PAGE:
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Rare map showing the area around the medieval fortress of and town of Clissa (Klis), near the city of Split in central Dalmatia, Croatia.

The map depicts the area around Klis at the time of the taking of the town by the Uskoks, with the help of the Ottoman Turks.

During the Ottoman wars in Europe, Klis Fortress was for a century an administrative centre or sanjak of the Province of Bosnia. On April 7, 1596, Split noblemen Ivan Alberti and Nikola Cindro, along with Uskoci, Polji?ani, and Kaštelani warriors, organized a liberation of Klis. Helped by part of the Turks, they succeeded in taking the town and fortress. Bey Mustafa responded by bringing more than 10,000 soldiers to the battle for the fortress. General Ivan Lenkovi? with 1,000 Uskoci came in relief of the 1,500 Klis defenders. During the battle, Ivan Lenkovi? withdrew, after he himself was wounded, and the fortress was lost to the Turks, on May 31, 1596. Turkish control of the area continued until 1645, with the outset of Cretan War. With the conclusion of the war in 1669, the town and fortress remained part of the Republic of Venice, until Napoleon took the Republic in 1797.

The map shows the castle atop a mountain, with the town below, and the ruins of the ancient Roman City of Salone (Solin), along with Molendina, Arcis Cvivsam and the course of the lower Salona River. In the bottom center, the place identified as Ysola would appear to be Vranjic.

Originally built by the ancient Illyrian tribe Dalmatae, Kliss become a royal castle that was the seat of many Croatian kings. Located on a pass that separates the Mosor and Kozjak mountains, the fortress was the site of many battles Dalmatia, with the Ottoman Empire, and was for many centuries a key crossroad.

Beginning with Prince Mislav of Littoral Croatia the middle of the 9th century, the fortress has served as the seat of many Croatia's rulers. The reign of his successor, Duke Trpimir I, the founder of the Croatian royal House of Trpimirovi?, is significant for spreading Christianity in Littoral Croatian Duchy. He largely expanded the Klis Fortress, and in Rižinice, in the valley under the fortress, he built a church and the first Benedictine monastery in Croatia. During the reign of the first Croatian king, Tomislav, Klis and Biograd na Moru were his primary castles.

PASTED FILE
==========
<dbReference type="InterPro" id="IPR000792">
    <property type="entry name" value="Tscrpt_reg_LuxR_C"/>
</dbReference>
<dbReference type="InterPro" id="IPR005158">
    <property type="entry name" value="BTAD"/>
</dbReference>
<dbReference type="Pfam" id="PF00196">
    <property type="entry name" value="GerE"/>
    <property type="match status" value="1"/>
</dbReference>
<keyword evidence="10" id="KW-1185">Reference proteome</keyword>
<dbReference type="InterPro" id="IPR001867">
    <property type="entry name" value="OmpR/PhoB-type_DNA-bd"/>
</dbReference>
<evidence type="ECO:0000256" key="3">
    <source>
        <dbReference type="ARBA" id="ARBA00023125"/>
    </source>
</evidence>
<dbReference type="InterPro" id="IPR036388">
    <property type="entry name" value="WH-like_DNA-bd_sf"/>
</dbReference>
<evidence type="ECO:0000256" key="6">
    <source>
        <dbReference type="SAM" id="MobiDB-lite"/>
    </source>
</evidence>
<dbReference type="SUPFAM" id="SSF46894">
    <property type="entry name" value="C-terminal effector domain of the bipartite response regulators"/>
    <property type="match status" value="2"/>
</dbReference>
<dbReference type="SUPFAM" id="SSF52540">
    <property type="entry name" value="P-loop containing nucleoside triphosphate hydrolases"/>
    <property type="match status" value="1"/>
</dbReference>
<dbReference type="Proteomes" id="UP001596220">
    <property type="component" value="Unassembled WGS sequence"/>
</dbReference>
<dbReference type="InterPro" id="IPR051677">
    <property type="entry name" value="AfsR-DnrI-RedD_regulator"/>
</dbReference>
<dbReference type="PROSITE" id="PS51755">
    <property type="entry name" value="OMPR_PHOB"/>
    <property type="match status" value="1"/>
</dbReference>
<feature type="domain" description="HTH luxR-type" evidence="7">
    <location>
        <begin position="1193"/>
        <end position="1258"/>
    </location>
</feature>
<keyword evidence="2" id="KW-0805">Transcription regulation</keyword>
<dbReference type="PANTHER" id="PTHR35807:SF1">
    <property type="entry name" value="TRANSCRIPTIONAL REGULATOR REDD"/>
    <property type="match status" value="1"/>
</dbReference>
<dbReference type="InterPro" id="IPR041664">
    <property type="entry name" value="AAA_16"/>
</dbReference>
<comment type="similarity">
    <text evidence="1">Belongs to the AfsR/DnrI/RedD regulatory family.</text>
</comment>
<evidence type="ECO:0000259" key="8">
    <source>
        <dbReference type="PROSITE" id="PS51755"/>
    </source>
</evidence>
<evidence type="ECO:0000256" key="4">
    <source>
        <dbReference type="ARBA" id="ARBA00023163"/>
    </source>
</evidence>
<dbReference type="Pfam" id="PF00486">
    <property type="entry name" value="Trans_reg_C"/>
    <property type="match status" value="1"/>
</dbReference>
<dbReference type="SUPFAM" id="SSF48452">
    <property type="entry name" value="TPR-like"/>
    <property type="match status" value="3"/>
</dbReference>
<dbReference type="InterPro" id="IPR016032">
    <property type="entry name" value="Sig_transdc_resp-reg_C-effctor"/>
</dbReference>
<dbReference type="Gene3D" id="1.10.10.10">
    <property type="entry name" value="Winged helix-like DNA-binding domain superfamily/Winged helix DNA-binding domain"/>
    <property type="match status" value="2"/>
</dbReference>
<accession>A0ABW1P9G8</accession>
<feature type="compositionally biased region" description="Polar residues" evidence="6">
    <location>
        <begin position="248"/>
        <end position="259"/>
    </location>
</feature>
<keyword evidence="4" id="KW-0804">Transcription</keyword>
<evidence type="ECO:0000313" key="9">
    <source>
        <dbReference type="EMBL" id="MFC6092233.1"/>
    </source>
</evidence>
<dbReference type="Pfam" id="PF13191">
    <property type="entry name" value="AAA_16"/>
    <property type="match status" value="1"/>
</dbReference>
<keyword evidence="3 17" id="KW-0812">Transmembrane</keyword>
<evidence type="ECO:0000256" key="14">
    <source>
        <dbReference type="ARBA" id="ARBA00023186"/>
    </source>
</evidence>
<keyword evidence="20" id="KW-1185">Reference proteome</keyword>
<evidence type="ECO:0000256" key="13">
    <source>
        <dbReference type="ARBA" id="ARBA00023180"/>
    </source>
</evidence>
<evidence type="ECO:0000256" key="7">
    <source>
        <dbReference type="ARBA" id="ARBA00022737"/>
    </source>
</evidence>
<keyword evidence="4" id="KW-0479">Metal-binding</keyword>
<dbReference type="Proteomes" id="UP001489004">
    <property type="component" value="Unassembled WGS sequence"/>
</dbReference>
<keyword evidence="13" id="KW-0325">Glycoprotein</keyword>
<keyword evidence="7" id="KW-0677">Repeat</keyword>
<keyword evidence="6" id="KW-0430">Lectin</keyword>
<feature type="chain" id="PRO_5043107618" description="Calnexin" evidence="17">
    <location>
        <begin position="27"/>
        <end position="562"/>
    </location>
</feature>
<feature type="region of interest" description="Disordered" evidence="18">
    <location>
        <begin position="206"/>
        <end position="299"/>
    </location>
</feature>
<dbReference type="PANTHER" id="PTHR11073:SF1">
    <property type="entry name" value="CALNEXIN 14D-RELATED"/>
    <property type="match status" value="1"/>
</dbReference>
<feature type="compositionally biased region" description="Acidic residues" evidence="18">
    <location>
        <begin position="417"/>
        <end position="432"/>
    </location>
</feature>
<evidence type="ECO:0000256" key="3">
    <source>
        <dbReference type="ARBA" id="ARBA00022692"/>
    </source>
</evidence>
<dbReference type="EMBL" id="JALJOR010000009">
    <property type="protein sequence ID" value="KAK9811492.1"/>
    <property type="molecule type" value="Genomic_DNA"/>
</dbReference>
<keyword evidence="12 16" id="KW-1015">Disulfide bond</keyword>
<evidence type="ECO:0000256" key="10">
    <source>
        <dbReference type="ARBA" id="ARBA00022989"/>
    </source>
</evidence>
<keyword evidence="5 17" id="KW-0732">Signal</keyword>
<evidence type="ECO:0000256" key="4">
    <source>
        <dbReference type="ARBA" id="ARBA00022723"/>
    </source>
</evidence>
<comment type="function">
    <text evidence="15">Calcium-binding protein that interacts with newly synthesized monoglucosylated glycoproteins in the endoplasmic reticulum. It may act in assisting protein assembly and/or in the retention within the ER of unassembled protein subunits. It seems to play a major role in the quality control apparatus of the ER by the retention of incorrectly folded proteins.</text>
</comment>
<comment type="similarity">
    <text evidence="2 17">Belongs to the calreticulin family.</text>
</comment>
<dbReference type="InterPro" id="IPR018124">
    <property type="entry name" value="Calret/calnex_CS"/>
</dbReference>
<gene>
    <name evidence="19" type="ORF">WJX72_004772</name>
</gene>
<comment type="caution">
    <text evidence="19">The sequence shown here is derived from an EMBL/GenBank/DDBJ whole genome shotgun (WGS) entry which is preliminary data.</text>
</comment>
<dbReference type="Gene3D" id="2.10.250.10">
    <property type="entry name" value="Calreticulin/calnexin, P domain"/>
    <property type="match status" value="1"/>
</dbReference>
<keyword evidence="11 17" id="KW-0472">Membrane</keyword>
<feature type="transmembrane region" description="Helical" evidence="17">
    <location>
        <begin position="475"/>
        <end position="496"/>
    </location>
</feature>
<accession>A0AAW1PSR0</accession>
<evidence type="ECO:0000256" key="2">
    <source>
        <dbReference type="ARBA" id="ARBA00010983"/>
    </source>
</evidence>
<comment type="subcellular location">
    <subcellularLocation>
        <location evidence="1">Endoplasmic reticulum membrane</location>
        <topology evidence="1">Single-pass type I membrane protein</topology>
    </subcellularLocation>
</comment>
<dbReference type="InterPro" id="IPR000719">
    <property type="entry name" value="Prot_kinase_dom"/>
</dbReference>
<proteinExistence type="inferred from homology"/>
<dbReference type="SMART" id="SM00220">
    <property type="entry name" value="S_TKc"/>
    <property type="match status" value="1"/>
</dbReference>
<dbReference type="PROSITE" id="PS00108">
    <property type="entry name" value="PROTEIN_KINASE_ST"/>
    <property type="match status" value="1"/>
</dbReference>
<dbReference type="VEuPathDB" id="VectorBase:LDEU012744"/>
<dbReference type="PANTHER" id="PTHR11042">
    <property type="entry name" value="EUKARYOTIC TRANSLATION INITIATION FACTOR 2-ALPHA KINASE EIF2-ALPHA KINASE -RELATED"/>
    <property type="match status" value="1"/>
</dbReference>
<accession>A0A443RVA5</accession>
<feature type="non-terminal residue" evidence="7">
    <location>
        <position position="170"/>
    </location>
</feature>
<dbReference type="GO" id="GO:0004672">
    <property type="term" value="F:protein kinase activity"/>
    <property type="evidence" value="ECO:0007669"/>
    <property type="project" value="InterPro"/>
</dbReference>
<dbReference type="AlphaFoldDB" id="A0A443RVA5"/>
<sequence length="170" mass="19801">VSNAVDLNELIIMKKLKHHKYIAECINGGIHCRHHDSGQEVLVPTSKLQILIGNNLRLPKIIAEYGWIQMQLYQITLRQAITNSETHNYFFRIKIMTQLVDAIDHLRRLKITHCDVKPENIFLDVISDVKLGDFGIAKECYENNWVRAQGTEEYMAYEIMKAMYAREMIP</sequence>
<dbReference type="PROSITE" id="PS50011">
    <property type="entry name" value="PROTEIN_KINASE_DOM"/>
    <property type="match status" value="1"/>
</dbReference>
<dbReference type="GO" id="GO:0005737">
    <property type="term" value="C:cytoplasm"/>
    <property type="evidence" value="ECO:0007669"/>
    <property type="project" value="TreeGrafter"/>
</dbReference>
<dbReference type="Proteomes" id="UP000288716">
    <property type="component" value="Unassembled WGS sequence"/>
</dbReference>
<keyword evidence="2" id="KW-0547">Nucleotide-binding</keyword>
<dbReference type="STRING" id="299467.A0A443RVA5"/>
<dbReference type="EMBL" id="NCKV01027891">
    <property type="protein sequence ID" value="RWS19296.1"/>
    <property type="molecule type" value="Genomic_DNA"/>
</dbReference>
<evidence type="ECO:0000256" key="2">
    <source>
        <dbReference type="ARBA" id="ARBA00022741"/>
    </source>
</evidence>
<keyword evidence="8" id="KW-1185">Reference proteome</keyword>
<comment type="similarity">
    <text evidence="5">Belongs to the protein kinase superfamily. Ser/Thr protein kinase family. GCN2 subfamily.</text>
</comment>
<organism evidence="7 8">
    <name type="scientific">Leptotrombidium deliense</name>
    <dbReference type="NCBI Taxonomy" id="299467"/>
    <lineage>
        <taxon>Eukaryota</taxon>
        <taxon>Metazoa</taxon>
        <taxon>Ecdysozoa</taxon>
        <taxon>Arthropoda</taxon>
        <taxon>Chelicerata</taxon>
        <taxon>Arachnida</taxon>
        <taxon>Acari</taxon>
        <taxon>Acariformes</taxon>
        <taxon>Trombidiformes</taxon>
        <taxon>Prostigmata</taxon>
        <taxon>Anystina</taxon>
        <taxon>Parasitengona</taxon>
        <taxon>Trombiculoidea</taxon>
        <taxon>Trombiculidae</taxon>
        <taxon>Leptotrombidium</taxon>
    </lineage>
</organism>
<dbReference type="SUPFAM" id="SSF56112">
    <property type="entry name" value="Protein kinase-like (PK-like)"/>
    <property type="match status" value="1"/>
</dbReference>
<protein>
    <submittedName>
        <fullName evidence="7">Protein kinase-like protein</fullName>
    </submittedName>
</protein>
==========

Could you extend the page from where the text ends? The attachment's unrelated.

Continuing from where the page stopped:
In March 1242, the Tatars, under the leadership of Kadan suffered a major defeat while in pursuit of a Hungarian army led by King Béla IV. After their defeat by Croatian forces, the Mongols retreated, and Béla IV rewarded many Croatian towns and nobles with "substantial riches". During the Late Middle Ages the fortress was governed by Croatian nobility, amongst whom Paul I Šubi? of Bribir was the most significant. During his reign, the House of Šubi? controlled most of modern-day Croatia and Bosnia. Excluding the brief possession by the forces of Bosnian King, Tvrtko I, the fortress remained in Hungaro-Croatian hands for the next several hundred years, until the 16th century.

Klis Fortress is probably best known for its defense against the Ottoman invasion of Europe in the early 16th century. Croatian captain Petar Kruži? led the defense of the fortress against a Turkish invasion and siege that lasted for more than two and a half decades. During this defense, as Kruži? and his soldiers fought without allies against the Turks, the military faction of Uskoci was formed, which later became famous as an elite Croatian militant sect. Ultimately, the defenders were defeated and the fortress was occupied by the Ottomans. After more than a century under Ottoman rule, in 1669, Klis Fortress was besieged and seized by the Republic of Venice, thus moving the border between Christian and Muslim Europe further east and helping to contribute to the decline of the Ottoman Empire. The Venetians restored and enlarged the fortress, but it was taken by the Austrians after Napoleon extinguished the republic itself in 1797.

The map

Condition Description
Trimmed into printed image and laid down on old paper.